I know it’s not historical but I’ve wondered if the show is making a commentary on the violent nature of online gaming culture and online MMORPGs. Ed Harris’ character reminds me of gamers I’ve read about who believe they alone can find the last easter egg or secret level in a game everyone has played over a thousand times.
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Pump action fire arms actually date to the 1890s
As do various .38 cartridges and colt revolvers shooting them.
I didn’t look out for specific models. But there are post 1890s weapons directly derived from these that are almost identical visually. It’s not uncommon for film makers to substitute those or modern reproductions as they still fit. But are more common, reliable or safe.
For example you almost always see Chinese or Romanian weapons as “ak-47s” in American movies. As they’re more available here and cheaper.
So the level of technology is totally appropriate assuming an 1890s time frame. In fact the first practical semi automatic pistols were appearing at the time.
I think you’re right though there are deliberate anachronisms. The player pianos are often playing covers of modern rock and pop songs. And apparently the sound track features “western” versions and scoring of the same.
The piano is a nice, subtle metaphor for the androids’ lack of true autonomy. And I like the joke of the music.
I couldn’t stop smiling when I noticed that. Its a brilliant little subtle touch.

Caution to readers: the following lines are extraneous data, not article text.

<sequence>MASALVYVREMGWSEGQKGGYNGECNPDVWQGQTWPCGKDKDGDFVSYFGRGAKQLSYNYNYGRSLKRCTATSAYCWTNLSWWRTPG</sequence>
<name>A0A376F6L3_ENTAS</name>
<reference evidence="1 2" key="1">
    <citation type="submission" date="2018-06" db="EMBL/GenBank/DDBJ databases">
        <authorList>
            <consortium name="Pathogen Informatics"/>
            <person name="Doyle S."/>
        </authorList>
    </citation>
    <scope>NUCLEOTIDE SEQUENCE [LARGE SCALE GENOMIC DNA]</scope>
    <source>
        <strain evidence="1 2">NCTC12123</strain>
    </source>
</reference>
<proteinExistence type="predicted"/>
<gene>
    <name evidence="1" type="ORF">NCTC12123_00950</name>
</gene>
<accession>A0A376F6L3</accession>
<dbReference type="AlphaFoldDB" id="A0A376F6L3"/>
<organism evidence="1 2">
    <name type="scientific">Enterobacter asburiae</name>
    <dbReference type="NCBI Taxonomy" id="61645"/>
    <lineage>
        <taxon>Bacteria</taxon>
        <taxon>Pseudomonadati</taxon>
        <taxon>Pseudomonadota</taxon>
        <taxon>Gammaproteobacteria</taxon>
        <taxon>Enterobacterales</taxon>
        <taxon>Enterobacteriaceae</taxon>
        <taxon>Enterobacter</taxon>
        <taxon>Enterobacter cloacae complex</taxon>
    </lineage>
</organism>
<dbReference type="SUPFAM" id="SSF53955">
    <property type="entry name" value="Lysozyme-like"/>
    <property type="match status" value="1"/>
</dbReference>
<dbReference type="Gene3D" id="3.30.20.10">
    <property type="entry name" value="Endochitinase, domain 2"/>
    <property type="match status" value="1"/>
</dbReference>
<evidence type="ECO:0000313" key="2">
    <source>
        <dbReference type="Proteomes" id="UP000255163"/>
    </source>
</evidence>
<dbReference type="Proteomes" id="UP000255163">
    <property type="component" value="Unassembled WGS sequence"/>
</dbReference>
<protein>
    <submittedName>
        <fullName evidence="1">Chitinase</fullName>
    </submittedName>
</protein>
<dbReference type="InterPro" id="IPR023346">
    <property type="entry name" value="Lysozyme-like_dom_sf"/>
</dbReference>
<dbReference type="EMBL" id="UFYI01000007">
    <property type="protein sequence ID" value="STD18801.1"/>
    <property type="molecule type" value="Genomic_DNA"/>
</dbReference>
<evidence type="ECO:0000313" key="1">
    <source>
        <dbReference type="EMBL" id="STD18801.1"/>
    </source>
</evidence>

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The park’s timeline seems to be the 1870s. There’s a passing reference to President Grant, and the rogue Confederate soldiers makes most sense then too. But perhaps they’re going for a timeless Wild West.
That’d place the fire arms at least 10 years too late. IIRC there weren’t even too many early developments for that style of revolver, pump actions, and what have before the 1880s. So even having more practical props take the place of early or hard to find weapons wouldn’t fly.
Classic Hollywood “timeless west” does seem to stick itself to with in a decades or so of the civil war. But that tends to go hand in hand with keeping props limited to lever action rifles, double barrel shotguns, early cartridge revolvers and gatling guns. And almost always just a single model of revolver, rifle or shot gun. Regardless of precise time frame. And that’s our sort of default “western” frame of mind. Come the 70’s with Spaghetti Westerns you start to see more varied time limes with more appropriate props/art design. The Dollars Trilogy being the most famous takes place between the 1860’s and 1870’s. You hit the 90’s and afterwards you start to see a lot more “late” Westerns. Westerns taking place between the 1880’s and 1910’s. Along with those sometimes set earlier, with cap and ball revolvers and breach or muzzle loading long guns. The thrust seems to be away from depicting a generic west and towards depicting a precise time period.